Grip was highly intelligent and talkative, as ravens usually are, with an extensive vocabulary to boot. She was also precocious with a tendency to roam freely throughout the house to the occasional dismay of the family. One day, Grip bit one of the Dickens children, and Dickens punished her by exiling her to the outdoor shed. While this prevented Grip from harassing the family, it did little to squelch her curiosity. During one of her daily explorations, she stumbled upon an opened can of paint. Grip ingested some paint, and eventually died of lead poisoning (paints back then were lead based.) Dickens was distraught by Grip’s unexpected death. Soon after, Dickens took Grip’s remains to a taxidermist, paid to have her stuffed, and returned home with her, where Grip continued to keep Dickens company for years to come. Following Dickens' death, Grip was sold in an auction alongside many other items belonging to Dickens. Col. Richard Gimbel, who eventually purchased Grip, bequeathed it to the Free Library in 1971 as part of a larger gift.
So, how did Grip grip the public's imagination? The story continues with Dickens, who created a literary character inspired by his pet, in a serialized novel titled, Barnaby Rudge. Barnaby was a boy who had trouble speaking, and Grip became his talking sidekick with a number of funny lines throughout the story. In the Free Library’s collection of Charles Dickens you can read from a letter Dickens wrote to a friend, asking him whether he thought the idea of a talking raven could achieve the comedic effect he desired. But Grip's popularity would be established not by Dickens' Grip in Barnaby Rudge, but indirectly through Edgar Allan Poe's use of the bird in his poem, The Raven.
Poe scratched out a living by reviewing books, editing literary articles, and contributing works to literary newspapers because he did not earn enough money through the publication of his own literary works. He reviewed Barnaby Rudgefor the Philadelphia publication, Graham's Magazine. He gave it a favorable review, but what really stood out for him was the character of Grip. Poe argued that Dickens could have used Grip more effectively and creatively as a character throughout his novel. Shortly after the review, Poe proved his point when he wrote what would turn out to be his most renowned poem, The Raven. In the poem, Poe used the character of a raven to symbolize human mortality and sorrow, as the bird repeatedly uttered the hauntingly famous word, "nevermore" to rhyme with the narrator's lost love's name, "Lenore." Critics generally agree that The Raven is among the most notable poems in America, and that it was the character of Grip in Barnaby Rudge that most probably inspired Poe to write it. The Free Library of Philadelphia owns the only complete copy of The Raven in Poe's hand.
Even today, Grip continues to garner a lot of attention. A few years back, two of Dickens’ great, great grandchildren, Lucinda Hawksley and Gerald Dickens, visited the Rare Book Department. Hawksley, an accomplished author, contributed an article to the BBC on Grip's historical, literary, and cultural impact. On another occasion, Atlas Obscura covered Grip by writing about her as a "strange piece of history."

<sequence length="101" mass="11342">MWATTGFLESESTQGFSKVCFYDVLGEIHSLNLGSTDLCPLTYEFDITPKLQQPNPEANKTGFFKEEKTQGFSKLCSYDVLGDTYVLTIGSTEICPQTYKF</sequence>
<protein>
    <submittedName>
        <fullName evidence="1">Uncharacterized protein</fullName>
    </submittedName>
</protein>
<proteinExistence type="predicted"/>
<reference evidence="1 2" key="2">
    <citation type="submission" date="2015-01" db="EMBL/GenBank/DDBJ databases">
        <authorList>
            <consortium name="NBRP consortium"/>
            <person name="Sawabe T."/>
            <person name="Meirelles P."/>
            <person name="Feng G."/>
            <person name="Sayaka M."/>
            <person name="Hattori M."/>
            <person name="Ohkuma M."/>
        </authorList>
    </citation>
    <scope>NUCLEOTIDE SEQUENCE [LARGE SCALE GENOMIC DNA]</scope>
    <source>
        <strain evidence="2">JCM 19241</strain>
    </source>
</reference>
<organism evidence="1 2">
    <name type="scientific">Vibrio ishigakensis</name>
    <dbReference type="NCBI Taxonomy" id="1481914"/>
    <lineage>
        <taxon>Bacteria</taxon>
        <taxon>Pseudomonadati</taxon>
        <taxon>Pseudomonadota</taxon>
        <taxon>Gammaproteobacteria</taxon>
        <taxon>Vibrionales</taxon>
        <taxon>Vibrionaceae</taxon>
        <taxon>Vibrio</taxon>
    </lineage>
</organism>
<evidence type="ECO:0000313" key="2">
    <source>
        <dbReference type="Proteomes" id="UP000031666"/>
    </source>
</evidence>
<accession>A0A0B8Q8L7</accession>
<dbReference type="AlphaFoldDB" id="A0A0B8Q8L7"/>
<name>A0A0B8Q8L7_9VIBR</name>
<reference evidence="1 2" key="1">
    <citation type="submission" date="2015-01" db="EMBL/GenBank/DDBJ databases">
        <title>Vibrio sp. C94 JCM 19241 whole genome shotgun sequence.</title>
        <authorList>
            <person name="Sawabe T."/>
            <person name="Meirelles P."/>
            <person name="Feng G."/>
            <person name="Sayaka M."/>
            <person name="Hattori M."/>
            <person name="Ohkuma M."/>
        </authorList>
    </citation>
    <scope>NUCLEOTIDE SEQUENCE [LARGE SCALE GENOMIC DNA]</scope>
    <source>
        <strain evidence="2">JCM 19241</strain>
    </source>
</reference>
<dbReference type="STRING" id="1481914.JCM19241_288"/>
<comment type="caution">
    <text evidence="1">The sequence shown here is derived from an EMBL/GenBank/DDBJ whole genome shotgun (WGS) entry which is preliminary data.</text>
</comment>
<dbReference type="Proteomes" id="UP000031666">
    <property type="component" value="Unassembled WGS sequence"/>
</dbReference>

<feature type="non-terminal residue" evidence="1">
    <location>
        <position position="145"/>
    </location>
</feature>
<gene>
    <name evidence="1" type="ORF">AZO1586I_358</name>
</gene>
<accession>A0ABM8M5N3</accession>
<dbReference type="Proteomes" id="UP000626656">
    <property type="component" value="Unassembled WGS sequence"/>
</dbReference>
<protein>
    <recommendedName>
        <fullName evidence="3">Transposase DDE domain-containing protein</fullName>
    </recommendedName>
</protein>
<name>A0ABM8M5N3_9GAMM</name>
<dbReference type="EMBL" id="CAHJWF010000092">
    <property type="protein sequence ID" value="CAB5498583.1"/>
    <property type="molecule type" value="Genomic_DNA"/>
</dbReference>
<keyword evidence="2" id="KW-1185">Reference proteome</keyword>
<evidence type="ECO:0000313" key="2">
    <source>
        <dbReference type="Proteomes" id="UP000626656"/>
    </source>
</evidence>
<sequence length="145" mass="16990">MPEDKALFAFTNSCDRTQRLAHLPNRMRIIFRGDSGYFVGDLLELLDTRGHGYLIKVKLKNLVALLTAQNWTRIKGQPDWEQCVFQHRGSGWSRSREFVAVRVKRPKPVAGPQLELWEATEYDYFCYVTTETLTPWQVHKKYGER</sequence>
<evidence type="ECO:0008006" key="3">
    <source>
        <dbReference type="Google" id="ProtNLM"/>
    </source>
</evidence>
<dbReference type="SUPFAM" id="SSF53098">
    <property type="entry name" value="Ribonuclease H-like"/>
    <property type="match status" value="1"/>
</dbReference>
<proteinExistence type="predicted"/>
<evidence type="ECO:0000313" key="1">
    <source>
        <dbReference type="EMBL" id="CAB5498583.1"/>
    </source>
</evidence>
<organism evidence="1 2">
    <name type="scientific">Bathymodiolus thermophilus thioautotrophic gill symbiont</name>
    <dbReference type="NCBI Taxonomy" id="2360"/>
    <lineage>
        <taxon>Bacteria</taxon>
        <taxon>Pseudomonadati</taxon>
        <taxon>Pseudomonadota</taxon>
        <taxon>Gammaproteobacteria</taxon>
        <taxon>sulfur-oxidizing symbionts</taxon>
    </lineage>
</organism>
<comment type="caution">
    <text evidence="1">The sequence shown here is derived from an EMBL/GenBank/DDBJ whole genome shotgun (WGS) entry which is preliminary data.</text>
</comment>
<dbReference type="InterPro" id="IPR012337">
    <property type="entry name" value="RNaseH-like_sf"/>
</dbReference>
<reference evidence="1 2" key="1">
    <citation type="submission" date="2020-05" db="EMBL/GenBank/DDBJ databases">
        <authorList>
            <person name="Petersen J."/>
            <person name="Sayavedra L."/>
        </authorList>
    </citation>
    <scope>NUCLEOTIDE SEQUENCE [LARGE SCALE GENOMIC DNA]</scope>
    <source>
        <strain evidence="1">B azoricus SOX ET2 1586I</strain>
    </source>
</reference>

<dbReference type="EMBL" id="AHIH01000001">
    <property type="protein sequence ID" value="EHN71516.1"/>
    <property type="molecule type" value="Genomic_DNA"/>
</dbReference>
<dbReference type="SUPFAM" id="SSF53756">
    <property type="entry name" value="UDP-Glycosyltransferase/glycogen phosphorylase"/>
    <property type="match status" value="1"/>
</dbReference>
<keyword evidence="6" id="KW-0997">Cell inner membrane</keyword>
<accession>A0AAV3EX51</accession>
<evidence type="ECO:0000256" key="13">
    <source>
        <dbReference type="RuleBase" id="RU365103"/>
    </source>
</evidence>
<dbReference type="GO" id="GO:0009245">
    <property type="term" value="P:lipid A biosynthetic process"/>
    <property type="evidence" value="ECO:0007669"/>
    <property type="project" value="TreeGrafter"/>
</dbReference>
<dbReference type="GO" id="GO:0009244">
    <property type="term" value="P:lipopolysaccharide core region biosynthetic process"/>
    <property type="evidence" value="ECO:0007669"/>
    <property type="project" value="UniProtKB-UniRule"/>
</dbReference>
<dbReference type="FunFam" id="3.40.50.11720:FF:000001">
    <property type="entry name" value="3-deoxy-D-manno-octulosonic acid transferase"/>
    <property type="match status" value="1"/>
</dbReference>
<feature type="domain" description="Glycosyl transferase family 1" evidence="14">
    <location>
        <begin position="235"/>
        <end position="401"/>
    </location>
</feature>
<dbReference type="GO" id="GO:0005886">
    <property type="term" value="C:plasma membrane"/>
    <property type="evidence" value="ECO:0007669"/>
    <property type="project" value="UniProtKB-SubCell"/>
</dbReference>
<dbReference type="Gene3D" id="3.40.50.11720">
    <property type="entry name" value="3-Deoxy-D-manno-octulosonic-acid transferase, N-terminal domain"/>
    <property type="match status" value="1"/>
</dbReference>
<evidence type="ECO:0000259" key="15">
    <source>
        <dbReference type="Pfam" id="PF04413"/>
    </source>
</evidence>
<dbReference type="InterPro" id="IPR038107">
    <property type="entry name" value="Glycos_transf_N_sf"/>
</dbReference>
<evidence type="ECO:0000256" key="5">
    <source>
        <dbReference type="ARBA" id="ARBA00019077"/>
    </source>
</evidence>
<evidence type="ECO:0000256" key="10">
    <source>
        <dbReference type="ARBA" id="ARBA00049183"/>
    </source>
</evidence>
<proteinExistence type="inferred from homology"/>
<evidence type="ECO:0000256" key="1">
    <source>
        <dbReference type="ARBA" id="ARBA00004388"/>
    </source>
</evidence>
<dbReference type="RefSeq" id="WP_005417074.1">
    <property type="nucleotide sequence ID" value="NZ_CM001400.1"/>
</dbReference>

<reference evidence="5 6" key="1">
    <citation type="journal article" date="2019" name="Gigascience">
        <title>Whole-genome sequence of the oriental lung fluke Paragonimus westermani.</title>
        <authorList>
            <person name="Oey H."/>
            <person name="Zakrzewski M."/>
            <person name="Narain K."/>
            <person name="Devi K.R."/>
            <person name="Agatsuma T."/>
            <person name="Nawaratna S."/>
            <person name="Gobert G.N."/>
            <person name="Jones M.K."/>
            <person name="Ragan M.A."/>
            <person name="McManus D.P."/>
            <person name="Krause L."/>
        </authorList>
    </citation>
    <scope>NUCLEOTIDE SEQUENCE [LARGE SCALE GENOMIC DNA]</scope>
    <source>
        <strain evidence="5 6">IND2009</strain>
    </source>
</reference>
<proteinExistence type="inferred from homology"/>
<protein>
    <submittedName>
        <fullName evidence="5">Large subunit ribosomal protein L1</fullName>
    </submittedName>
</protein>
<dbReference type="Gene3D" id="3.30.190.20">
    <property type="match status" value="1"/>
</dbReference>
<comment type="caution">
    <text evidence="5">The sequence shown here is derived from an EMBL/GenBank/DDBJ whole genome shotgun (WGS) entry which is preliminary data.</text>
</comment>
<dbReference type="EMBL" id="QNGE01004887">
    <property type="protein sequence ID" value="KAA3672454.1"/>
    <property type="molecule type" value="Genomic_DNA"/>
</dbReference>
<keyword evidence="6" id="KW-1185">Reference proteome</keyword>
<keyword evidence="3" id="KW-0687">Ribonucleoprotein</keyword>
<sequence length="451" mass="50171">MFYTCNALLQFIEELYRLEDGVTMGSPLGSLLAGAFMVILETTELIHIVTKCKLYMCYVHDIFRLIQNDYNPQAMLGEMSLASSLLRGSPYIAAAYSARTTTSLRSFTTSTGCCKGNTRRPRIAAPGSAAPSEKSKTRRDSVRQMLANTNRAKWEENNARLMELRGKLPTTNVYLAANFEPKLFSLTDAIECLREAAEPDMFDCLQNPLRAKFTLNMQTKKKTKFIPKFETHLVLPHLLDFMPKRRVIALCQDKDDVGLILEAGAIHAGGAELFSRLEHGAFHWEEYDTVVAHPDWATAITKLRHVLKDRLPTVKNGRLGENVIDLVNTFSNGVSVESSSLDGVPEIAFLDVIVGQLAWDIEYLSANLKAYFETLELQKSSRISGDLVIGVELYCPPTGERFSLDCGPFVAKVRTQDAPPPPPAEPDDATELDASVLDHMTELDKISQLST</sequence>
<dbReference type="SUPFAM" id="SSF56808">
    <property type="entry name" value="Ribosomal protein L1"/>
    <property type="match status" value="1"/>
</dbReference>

As the lead caretaker of the ravens at the Tower of London, Skaife shared with the Rare Book staff two interesting tidbits of infomation:
Grip is a female (for the longest time we thought Grip was a male)
If the ravens were to leave the Tower of London and never return, the English monarchy would collapse (the birds do not have their wings clipped; they are free to fly away whenever they wish}.
The Ravenmaster and his team of beefeaters are therefore entrusted with ensuring the ravens remain happy and well-cared for. As an interesting sidenote, the published author, Boria Sax, who wrote several books on mythical birds, animals, and ravens, connects Dickens to the ravens at the Tower of London, by arguing that Dickens may have owned and preserverd another raven by the name of Black Jack, which he then gave to the Tower of London after its death. Although Sax's theory is speculative, Skaife introduced a new raven to the Tower of London, which he named Gripp (note the extra "p") as homage to Dickens and Grip.
Visitors can see Grip in person in the Rare Book Department at the Free Library of Philadelphia, Monday through Saturday, from 9:00 a.m.-5:00 p.m.
Grip, Charles Dickens' Pet Raven
Charles Dickens - Portrait after Gurney Photograph
"Ultima Thule" daguerreotype of Edgar Allan Poe, recto image
Great article, Joe! This information should be displayed prominently near the exhibit.
Jerry Franklin - Philadelphia
Wednesday, December 5, 2018
Oh what a wonderful story about the raven. So informative. I love finding tidbit type articles such as this! One can never learn too much about anything. Thank you. Joyce
Joyce McKeough - Philadelphia
Sunday, December 9, 2018
Nancy Stock-Allen - carversville
Wednesday, December 12, 2018
Very well written article. I enjoyed it immensely.
George Germek - New Jersey
Tuesday, January 29, 2019
Well dear Grip, if you only knew how long the legacy of inspiration you created would last! Fans of literature thank you for your contributions! Thanks, too, to The Free Library for being good stewards and for sharing these wonderful irreplaceable pieces of history with us.
K. Justice - Portland, Oregon
Monday, May 27, 2019
I enjoyed so much learning how important this bird was to Dickens, and Poe later, both of whom sensed the power of prophecy and a sort of truth-telling wisdom in this real raven. Native Americans revere this great animal and much too has been made of Ravens as "Trickster" figures. Sounds like Grip-Grip the clever, Grip the wicked, Grip the knowing" was a Trickster of the first order, inspiring two great artists at least.